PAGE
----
Concluding Observations of the Committee on the Rights of the Child (CRC)

UN Convention on the Rights of the Child, April 10, 2002

[accessed 19 January 2011]

[60] The Committee is concerned that the phenomenon of child prostitution, especially in big cities, is increasing. It further notes that, although a National Plan of Action to Combat Commercial Sexual Exploitation of Children was adopted in 2000, coordinated policies and programs on this issue have yet to be formulated.

Five Years After Stockholm [PDF]

ECPAT: Fifth Report on implementation of the Agenda for Action [DOC]

ECPAT International, November 2001

[accessed 13 September 2011]

[B] COUNTRY UPDATES – ARGENTINA – Argentina has developed a national plan of action against CSEC calling for six main areas of action: awareness raising and prevention; information and training; improving coordination through the strengthening of networks; strengthening the ability of children and adolescents to recognize situations where they are at risk of commercial sexual exploitation; legislation and legal procedures; and research. Within each area of action, there are specific objectives and activities.

Report by Special Rapporteur [DOC]

U.N. Economic and Social Council, Commission on Human Rights, Fifty ninth session, 6 January 2003$FILE/G0310090.doc

[accessed 29 March 2011]

[27] Sale of children, child prostitution and child pornography are criminalized under a number of pieces of legislation that give effect to relevant international obligations.  The National Counsel for Children, Adolescents and the Family implements a number of programs to assist children, including programs aimed at the prevention of domestic violence, maltreatment and sexual abuse of children; for the rehabilitation of victims; for the provision of legal assistance to child victims and to those in conflict with the law; to assist children to return home or to return to school, and programs to assist parents to learn about their responsibilities.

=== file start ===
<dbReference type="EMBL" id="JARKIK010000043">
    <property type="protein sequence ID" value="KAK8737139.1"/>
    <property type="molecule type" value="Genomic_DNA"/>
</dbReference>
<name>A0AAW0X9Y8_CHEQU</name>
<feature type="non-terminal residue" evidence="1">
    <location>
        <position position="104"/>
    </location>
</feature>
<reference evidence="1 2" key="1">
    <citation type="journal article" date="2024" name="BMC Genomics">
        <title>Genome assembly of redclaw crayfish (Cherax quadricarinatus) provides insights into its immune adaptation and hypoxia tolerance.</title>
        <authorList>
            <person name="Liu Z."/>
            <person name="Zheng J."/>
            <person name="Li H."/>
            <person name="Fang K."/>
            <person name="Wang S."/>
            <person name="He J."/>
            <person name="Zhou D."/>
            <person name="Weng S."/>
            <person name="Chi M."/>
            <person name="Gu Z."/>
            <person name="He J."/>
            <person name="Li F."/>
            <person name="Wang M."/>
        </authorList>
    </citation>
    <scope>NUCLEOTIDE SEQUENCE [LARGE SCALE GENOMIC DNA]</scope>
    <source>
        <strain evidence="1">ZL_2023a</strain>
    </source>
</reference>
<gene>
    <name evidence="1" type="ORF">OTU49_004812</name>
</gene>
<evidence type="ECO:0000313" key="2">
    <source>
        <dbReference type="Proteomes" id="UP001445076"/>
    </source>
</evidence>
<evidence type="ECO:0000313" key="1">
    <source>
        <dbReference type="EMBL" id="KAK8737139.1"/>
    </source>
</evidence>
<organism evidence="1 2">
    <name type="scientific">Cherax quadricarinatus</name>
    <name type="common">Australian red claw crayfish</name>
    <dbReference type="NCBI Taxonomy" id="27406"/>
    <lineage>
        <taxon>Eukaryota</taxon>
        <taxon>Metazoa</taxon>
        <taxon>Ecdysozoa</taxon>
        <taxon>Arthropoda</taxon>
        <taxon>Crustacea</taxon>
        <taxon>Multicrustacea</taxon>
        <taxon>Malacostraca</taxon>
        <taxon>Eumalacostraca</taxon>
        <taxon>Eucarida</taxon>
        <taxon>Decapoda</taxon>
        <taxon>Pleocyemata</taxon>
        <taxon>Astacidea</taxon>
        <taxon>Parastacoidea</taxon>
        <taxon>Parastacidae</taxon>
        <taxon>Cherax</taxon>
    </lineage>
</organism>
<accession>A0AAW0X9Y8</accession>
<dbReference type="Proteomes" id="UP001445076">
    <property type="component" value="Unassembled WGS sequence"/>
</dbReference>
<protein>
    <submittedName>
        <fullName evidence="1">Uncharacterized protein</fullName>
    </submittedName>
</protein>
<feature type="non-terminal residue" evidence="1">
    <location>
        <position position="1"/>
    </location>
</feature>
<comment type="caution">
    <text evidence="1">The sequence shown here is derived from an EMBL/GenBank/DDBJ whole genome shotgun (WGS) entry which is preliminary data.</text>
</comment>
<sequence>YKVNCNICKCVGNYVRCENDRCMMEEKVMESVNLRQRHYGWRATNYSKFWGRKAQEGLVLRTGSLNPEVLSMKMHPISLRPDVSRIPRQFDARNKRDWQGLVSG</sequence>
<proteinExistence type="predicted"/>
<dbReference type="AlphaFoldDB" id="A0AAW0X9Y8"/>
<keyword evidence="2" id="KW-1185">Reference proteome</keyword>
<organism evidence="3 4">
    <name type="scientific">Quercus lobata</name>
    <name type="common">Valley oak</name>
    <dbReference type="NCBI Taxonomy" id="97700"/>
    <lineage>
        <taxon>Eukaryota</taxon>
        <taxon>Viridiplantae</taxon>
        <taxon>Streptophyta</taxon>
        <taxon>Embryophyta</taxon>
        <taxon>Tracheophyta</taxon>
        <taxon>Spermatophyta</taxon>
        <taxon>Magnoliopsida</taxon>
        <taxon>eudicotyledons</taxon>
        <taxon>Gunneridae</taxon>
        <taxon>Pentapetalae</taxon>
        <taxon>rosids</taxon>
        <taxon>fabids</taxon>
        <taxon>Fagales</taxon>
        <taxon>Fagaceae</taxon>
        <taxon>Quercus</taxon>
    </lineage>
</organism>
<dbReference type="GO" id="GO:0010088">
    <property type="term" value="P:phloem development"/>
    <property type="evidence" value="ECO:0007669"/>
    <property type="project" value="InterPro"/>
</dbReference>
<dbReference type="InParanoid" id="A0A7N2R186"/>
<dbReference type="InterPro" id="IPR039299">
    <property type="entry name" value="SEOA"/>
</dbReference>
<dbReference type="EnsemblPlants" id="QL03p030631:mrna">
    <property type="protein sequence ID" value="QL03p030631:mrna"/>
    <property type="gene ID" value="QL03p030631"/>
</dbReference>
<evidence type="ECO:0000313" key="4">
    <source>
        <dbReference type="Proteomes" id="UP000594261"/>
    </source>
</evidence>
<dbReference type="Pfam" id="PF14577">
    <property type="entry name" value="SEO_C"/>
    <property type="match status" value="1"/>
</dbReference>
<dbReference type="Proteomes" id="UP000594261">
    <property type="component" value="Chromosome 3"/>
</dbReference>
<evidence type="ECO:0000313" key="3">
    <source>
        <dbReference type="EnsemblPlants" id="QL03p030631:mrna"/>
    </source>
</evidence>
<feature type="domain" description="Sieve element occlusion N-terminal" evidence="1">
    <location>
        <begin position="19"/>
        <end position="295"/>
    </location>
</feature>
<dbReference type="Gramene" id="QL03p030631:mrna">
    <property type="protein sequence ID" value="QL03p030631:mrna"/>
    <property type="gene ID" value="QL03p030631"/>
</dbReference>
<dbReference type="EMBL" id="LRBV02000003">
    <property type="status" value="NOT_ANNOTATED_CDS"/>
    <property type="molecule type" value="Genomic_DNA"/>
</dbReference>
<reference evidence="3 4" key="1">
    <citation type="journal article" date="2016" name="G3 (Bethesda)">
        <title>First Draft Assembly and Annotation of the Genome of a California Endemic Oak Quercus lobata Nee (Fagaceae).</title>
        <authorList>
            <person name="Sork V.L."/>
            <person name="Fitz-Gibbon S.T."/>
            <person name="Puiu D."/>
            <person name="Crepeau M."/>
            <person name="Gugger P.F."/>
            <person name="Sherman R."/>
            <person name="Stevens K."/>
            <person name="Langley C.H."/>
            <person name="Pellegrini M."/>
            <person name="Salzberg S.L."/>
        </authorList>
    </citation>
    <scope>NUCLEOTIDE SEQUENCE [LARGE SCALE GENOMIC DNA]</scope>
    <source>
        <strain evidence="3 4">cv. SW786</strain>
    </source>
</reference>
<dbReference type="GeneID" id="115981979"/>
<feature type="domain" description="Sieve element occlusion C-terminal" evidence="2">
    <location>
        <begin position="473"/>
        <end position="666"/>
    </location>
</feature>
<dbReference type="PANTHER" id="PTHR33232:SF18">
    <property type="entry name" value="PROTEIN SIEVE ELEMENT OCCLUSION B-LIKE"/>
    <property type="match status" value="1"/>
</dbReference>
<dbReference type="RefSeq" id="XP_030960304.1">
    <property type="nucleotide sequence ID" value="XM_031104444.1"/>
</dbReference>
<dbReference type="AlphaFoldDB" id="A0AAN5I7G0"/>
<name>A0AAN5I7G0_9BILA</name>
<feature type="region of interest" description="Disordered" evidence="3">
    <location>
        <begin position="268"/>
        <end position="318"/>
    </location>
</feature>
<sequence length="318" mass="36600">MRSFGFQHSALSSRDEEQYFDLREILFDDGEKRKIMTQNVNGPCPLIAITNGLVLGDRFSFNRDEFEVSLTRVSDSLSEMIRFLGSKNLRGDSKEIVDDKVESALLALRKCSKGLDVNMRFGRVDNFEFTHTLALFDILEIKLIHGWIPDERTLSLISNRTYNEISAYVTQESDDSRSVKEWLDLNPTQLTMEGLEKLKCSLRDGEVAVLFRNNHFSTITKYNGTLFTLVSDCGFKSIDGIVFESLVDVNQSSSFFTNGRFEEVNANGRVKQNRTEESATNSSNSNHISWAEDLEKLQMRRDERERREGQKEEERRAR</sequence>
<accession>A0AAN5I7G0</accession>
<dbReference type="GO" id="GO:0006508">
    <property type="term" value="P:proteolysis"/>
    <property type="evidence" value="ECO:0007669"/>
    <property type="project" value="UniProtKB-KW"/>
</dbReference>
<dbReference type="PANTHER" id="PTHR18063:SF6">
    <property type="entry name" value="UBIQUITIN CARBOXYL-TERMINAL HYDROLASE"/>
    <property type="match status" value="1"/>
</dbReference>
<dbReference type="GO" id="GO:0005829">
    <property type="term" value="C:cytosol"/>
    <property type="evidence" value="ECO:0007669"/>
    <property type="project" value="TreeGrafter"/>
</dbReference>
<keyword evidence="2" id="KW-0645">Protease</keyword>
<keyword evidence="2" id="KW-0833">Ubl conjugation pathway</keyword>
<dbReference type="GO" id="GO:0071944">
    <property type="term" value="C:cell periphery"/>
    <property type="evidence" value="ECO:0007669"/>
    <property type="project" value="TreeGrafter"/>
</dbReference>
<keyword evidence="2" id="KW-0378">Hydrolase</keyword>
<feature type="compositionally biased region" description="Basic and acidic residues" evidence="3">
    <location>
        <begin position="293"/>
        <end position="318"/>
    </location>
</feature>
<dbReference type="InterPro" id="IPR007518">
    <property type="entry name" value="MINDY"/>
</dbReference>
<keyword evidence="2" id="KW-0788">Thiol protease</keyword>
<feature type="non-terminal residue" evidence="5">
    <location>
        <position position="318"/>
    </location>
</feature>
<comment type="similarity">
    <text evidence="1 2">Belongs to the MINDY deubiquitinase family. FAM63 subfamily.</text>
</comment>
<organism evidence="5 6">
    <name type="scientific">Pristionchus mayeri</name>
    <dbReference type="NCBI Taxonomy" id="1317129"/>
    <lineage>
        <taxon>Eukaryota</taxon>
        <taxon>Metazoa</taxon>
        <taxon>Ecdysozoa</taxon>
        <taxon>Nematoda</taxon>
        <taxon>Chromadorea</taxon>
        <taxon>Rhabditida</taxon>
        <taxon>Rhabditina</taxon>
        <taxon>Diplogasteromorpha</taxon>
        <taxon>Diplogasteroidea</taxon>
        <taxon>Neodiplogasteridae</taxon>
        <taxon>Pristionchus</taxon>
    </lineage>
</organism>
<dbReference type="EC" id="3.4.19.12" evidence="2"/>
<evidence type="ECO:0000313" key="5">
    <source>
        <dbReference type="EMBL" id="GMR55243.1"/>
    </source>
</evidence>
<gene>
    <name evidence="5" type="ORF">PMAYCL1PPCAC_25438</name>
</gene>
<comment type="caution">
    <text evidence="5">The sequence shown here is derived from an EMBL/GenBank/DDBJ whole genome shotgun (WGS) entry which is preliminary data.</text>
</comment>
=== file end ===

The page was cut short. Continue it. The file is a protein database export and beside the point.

Report On The Worst Forms Of Child Labour - 2005

The Global March Against Child Labour, 2005

[accessed 11 September 2012]

MEET A CHILD - Fernanda Aguirre, age 13, was kidnapped into forced prostitution in Argentina, in July 2004 in San Benito, a town in the Northeastern province of Entre Rios. Fernanda's mother has come across evidence that her daughter fell into the hands of a prostitution ring. The kidnappers demanded a ransom of $600. Although the ransom was paid, Fernanda never reappeared.

CHILD PROSTITUTION - Child and adolescent victims (of varying ages) of commercial sexual exploitation have been found within overt spaces for commercial sex: streets, service stations, plazas, and parks.  Victims of CSEC have also been found within covert spaces for commercial sex such as: saunas, brothels, whiskey bars, massage parlours, etc, within each of the cities studied by UNICEF.

Child Prostitution in Argentina

La Nación, May 13, 2001

At one time this article had been archived and may possibly still be accessible [here]

[accessed 13 September 2011]

Research undertaken for UNICEF Argentina has revealed an increase in the extent of child and adolescent prostitution in the country. While quantitative data remains elusive, the research concludes that the presence of young persons in the prostitution ‘circuit’ is not insignificant or merely isolated cases.

Child Prostitution

Shadow Villanueva, Founder, Darkness Against Child Abuse DACA

[accessed 29 March 2011]

The Ashgate report also says Argentina has a well-documented child sex trade related with the thriving sex-tourism sector. The CATW fact book says Argentina is one of the favored destinations of pedophile sex tourists from Europe and the United States.

Regional Governmental Congress on Sexual Exploitation of Children  [PDF]

María Orsenigo, National Council of Childhood, Adolescence and Family

[accessed 19 November 2016]

All material used herein reproduced under the fair use exception of 17 USC § 107 for noncommercial, nonprofit, and educational use.  PLEASE RESPECT COPYRIGHTS OF COMPONENT ARTICLES.  Cite this webpage as: Patt, Prof. Martin, "Child Prostitution - Argentina", Argentina.htm, [accessed <date>]


Torture in  [Argentina]  [other countries]
Human Trafficking in  [Argentina]  [other countries]
Street Children in  [Argentina]  [other countries]
Child Prostitution in  [Argentina]  [other countries]